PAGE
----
“The hardest part for me was that not everyone whom I wished to be there could be there. As a people person, this affected me a lot as I treasure my relationships with many friends and family beyond the mere 20 who could be there. It was hard at first, knowing that I wouldn’t be able to have the wedding I’ve envisioned all these years.”
Kerin Goh had plans for a large wedding, with at least a few hundred family and friends, complete with a hotel banquet. But all these expectations melted away with the advent of the COVID-19 pandemic.
In an interview with Focus on the Family Singapore, Kerin shared that she and her then fiancé Ivan Lau had to scramble to come up with multiple scenarios – a different plan for 10, 20, 30 or 50 guests. Moreover, the hotel deposit had already been paid and relatives had already been unofficially invited during the Chinese New Year period.
Given the uncertainties of the situation, they unanimously decided to go ahead with the wedding.
Kerin explained: “Would things get better, or would it get worse? We didn’t know. All we knew was that a window had opened for our chosen date, so we would just make do with what little was allowed to be done. Both of us knew that at the end of the day, we look forward to our marriage and life together far more than a lavish wedding celebration.”
So the moment the Circuit Breaker was lifted and Singapore moved into Phase Two, the couple rushed ahead to contact vendors and make all the necessary preparations. Thankfully, their parents were supportive and that took one load off their shoulders. In their words, the experience was “hectic, but also fun”.
The wedding ceremony
The couple’s wedding ceremony was held at their church, with live streaming via Zoom. In order to ensure maximum participation, the couple sent GrabFood vouchers to all their guests via email, allowing the guests to enjoy a physical wedding reception even as they witnessed the wedding virtually.
For the elder relatives who were not familiar with technology, the Laus got their cousins and siblings to deliver food to their homes, as well as assist them in setting up Zoom on their TV.
What was interesting for the couple was the traditional Guo Da Li, a cultural practice for wedding couples to deliver cakes to members of the Bride’s extended family. The Laus merged this practice with another tradition, the Tea Ceremony, during which the wedding couple would normally serve tea as a form of respect to their elders.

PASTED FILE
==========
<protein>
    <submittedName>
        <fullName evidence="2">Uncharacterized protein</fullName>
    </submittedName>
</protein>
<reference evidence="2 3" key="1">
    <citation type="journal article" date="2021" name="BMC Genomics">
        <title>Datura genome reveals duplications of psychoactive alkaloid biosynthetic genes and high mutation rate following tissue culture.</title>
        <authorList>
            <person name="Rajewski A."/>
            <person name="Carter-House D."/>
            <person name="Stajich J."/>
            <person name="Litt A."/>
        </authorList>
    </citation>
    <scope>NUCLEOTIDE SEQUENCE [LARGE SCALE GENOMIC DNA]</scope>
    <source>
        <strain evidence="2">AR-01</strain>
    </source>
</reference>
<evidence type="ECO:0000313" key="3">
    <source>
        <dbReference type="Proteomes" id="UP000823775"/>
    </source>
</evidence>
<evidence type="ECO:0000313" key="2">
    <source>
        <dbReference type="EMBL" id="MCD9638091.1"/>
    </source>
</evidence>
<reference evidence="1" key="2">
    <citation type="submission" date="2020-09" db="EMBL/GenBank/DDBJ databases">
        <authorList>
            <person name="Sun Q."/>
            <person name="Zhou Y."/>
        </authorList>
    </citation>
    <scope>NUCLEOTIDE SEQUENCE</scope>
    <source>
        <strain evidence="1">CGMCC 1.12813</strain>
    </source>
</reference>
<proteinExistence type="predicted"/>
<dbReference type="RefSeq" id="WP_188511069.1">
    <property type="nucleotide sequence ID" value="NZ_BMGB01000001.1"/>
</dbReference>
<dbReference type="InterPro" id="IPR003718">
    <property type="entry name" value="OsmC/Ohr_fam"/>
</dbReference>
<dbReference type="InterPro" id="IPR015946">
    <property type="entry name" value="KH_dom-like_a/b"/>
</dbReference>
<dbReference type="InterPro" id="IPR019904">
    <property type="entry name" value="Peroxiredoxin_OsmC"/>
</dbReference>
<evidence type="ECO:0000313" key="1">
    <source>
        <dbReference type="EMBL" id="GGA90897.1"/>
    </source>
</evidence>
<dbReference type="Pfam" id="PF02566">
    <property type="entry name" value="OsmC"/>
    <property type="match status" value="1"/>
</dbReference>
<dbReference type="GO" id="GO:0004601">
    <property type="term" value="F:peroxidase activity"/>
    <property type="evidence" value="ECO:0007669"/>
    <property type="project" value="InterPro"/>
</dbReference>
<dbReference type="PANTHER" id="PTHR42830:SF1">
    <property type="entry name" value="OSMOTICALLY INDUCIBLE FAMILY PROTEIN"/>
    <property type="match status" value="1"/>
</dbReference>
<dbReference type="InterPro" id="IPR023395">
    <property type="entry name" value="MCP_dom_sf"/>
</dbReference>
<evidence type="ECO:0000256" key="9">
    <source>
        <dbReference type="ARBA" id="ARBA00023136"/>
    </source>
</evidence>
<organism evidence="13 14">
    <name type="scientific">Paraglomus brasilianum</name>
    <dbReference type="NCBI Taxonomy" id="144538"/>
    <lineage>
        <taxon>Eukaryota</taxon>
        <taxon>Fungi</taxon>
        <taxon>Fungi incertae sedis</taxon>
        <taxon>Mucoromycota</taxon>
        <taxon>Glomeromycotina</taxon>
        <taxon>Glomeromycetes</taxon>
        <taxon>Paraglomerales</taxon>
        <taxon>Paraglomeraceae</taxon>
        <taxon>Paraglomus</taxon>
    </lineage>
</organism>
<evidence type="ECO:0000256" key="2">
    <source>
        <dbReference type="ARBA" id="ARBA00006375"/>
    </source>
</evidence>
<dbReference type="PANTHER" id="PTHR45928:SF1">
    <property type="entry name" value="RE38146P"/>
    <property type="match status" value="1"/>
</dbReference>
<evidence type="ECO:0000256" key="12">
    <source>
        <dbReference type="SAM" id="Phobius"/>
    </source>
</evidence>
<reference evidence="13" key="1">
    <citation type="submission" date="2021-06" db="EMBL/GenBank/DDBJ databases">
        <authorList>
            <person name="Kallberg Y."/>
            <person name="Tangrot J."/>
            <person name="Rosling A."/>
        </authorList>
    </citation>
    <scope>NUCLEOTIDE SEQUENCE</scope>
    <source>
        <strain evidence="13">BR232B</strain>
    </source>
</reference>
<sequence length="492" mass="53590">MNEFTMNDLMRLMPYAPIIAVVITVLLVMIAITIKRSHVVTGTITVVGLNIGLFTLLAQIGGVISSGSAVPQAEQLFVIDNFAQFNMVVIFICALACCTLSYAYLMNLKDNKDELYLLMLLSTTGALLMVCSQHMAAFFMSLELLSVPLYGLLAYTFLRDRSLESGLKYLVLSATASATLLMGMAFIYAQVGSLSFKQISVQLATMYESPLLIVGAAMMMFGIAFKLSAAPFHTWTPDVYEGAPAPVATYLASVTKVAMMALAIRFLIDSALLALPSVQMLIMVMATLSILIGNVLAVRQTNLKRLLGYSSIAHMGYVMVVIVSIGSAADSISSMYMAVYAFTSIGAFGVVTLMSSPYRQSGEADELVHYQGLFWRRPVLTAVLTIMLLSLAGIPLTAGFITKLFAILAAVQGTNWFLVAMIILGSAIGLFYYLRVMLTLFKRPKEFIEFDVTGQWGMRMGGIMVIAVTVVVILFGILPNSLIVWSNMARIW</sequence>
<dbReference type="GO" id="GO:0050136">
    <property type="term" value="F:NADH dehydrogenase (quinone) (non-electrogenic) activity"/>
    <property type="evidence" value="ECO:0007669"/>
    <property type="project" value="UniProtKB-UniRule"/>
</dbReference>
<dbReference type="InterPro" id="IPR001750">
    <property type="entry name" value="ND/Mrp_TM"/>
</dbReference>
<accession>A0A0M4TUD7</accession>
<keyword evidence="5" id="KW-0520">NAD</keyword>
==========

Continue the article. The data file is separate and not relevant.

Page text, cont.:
For the Laus, they made the necessary arrangements so that they could serve tea to their relatives while delivering cakes. In this way, the couple was able to still respect the elders while abiding by the social distancing rules.
They shared, “It was very meaningful for us, that in the midst of a crisis we were able to redefine culture and still express how much we value family.”
The life lessons learnt
While Ivan initially only had a vague impression of what his big day might look like, he felt that a good wedding is one that is well-coordinated with his wife-to-be – like their first project-of-a-lifetime together.
Although it was difficult dealing with the uncertainties and constantly shifting terrain, he chose to focus on the opportunities that the crisis availed to them.
“We had some good deals that came our way, simply because there were fewer clients around this period. More importantly, the hoops that we had to jump through just to make things happen made this experience all the more memorable. This is a story we will tell for a long time.”
As for Kerin, she learnt the importance of deliberately choosing contentment and gratitude whatever the limitations. “This is what helped me accept the reality of the matter. I decided to go ahead when I realised that if I kept waiting for the next better opportunity, there is no end to it.”
At the end of the day, the Laus believe that marriage is not only about a beautiful wedding, but something bigger.
“Marriage is about a Covenant. In the end, it is about us promising to love each other for life, through the good and the bad. In the larger scheme of things, all the celebratory elements – while still important – are secondary. This crisis really surfaced this truth for us.”
© 2020 Focus on the Family Singapore. All rights reserved.
Mark Lim is Consultant & Counsellor at The Social Factor, a consultancy and counselling agency which conducts training on life skills such as parenting, mentoring and special needs. He and his wife Sue co-write a parenting blog Parenting on Purpose, where they chronicle the life lessons from parenting two young boys aged 10 and 8.
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